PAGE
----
Wichita State rarely looked uncomfortable or frustrated through its first 32 basketball games. They won 27 with a consistency and certainty that teams rarely challenged.
The Shockers hadn’t played anybody like Virginia Commonwealth.
Twelfth-seeded VCU made the fifth-seeded Shockers very uncomfortable in Thursday’s 62-59 win in the second round of the NCAA Tournament at the Rose Garden. For most of the game, WSU didn’t resemble like the smooth-running machine that ascended to a top-20 ranking and looked like a solid candidate to play into the tournament’s second weekend, if not beyond.
“They definitely rushed us and took us out of our offense the whole game,” WSU senior Toure Murry said. “We had to play breakdown basketball, and that played into their hands.”
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That summed up a crushing defeat for WSU (27-6). So did the vacant looks and red eyes in the WSU locker room. So did coach Gregg Marshall’s cracking voice. So did the look on Garrett Stutz’s face after his last-second three bounced off the rim. A season that seemed destined to roll on forever ended abruptly in the school’s first NCAA game since 2006.
The Shockers played brilliant basketball in February to set the stage for one of the program’s finest moments. In March, however, the Shockers failed to find that level. VCU (29-6) took it away with a fierce defensive effort that smothered WSU’s best offensive threats and disrupted a normally efficient half-court offense. The Shockers committed an acceptable 12 turnovers, which only tells part of the story of VCU’s defensive success, which held WSU to a season-low in points.
“They’re not just going to give you the ball,” VCU coach Shaka Smart said. “We felt like our pressure could bother them in other ways. They really weren’t able to run their sets as much as they normally do. They shot some turnovers, too. Any time you force a team to take a quick shot, and it’s not the best shot or the highest-quality shot, that’s just as good as a turnover.”
The last play of the game went the way much of the game did for WSU. VCU pressured WSU guard Joe Ragland to get the ball out of his hands and the play went nowhere from there. Murry rose up for a shot and a defender forced him to pass to Stutz. He had to back-pedal behind the three-point arc and shoot a desperation shot before the buzzer.
WSU coach Gregg Marshall said the play looked for several shooters coming off screens after a timeout with 12 seconds remaining. Nobody got open, and Murry tried to create.
“They’re not only athletic and play really hard, but they’re long and they are pretty aggressive,” Marshall said. “They did a good job on it. Joe couldn’t turn the corner. David (Kyles) was a little late using his screen to get to the left corner. So we ended up with that shot.”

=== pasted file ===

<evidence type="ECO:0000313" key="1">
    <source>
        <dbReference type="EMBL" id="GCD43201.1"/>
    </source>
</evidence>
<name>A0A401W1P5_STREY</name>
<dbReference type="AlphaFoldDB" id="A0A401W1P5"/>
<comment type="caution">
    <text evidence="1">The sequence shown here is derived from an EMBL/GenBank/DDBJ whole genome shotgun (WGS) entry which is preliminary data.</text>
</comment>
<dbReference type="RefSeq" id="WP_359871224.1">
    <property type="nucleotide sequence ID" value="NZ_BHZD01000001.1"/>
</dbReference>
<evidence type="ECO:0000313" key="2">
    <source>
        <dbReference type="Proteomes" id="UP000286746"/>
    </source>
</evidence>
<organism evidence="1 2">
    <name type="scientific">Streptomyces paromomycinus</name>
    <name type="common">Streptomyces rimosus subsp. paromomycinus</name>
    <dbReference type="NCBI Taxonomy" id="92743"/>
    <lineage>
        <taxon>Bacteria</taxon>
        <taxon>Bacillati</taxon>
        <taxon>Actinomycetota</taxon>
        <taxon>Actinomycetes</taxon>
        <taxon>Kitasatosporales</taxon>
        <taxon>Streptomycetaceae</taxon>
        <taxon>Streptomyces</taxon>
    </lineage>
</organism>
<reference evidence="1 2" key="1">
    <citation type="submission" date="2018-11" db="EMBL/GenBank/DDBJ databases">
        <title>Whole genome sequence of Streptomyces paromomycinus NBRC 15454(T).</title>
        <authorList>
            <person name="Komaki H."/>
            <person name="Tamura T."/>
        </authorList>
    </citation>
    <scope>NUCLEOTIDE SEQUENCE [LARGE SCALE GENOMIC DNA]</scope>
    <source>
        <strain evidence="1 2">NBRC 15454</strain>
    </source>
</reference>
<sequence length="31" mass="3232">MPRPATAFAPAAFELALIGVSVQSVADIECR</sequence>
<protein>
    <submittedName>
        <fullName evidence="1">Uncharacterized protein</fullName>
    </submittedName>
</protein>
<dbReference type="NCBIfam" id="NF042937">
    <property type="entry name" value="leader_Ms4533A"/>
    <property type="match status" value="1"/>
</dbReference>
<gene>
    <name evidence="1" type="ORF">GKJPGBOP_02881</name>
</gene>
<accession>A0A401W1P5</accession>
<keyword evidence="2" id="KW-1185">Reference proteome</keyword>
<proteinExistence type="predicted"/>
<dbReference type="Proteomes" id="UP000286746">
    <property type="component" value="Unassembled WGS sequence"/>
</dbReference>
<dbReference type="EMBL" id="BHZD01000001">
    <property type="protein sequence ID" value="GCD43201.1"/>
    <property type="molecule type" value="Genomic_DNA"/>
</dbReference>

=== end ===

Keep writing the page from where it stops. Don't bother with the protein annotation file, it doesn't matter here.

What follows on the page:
Fitting, because much of the was defined by Ragland passing and Stutz missing guarded shots. Ragland scored 15 points, but VCU’s double-teams took the ball out of his hands for much of the game. He did not record an assist.
“I expected it, just because of percentages,” Ragland said. “I knew they would play the percentages. They obviously pressured the ball and the first half we didn’t handle it as well as we should have.”
Smart did exactly that, taking the ball out of the hands of a player who makes half his threes and making others score. He also made Ragland work against the press to tire him.
“He was the guy that concerned us more than anybody,” Smart said. “He’s gotten off in several games this year and had high 20s or 30s and you can’t beat them if he’s going to score that much. We decided to trap him out of ball screens and I think what that did is that it took away from his aggressiveness and made him pass the ball.”
With WSU’s offense out of whack, Stutz had a little role in the outcome of the game. He thrives in WSU’s halfcourt offense, and the Shockers rarely executed the sets that got him so many shots in the lane during the season. Stutz played 17 minutes, in part because of fouls, and missed 9 of 11 shots to score four points, nine below his team-leading average of 13.5. The Rams rarely allowed him to catch the ball close to the basket. When he did, he found shot-blockers in his way. Most damaging was a three-footer in the lane that he missed with 55 seconds remaining and WSU down 60-59.
“We’ve done a great job for the majority of the season holding teams under their average,” VCU guard Brandon Burgess said. “That was the emphasis on today’s game, holding Stutz and Ragland under their average.”
The Shockers trailed 34-25 at halftime, when VCU’s defense did its most damage and held WSU to 11-of-35 shooting. Halftime didn’t seem to help. The Rams led 46-33 with 13:41 remaining.
Then one of WSU’s five seniors made some plays. A switch to a zone defense slowed the Rams. WSU’s pressure defense rattled VCU. The game turned, almost enough for the Shockers to rally.
Senior guard David Kyles started the burst with a dunk after a turnover. His steal and layup cut VCU’s lead to 46-37. After a VCU miss, a long rebound started a rare fastbreak and Kyles swished a three to make it 46-40. Meanwhile, WSU’s zone choked off VCU’s drives and got the Rams standing around.
“It just slowed up their offense,” Murry said. “We got out to shooters and contested shots.”
WSU took its first lead since late in the first half on a corner three by Murry, 59-57 with 2:03 remaining. Burgess responded with a three, getting open in the corner against the zone, to regain the lead 60-59 with 1:29 to play. After Stutz missed the short shot, VCU rebounded and took a timeout with 28 seconds remaining. Guard Darius Theus drove past the front line of the zone and lofted a shot over Stutz that bounced around and in for a 62-59 lead with 20 second to play.
“I saw the middle was open,” Theus said. “I saw Stutz step up, so I know I had to float it high over him. I got a lucky bounce.”
WSU had no such luck on its final play.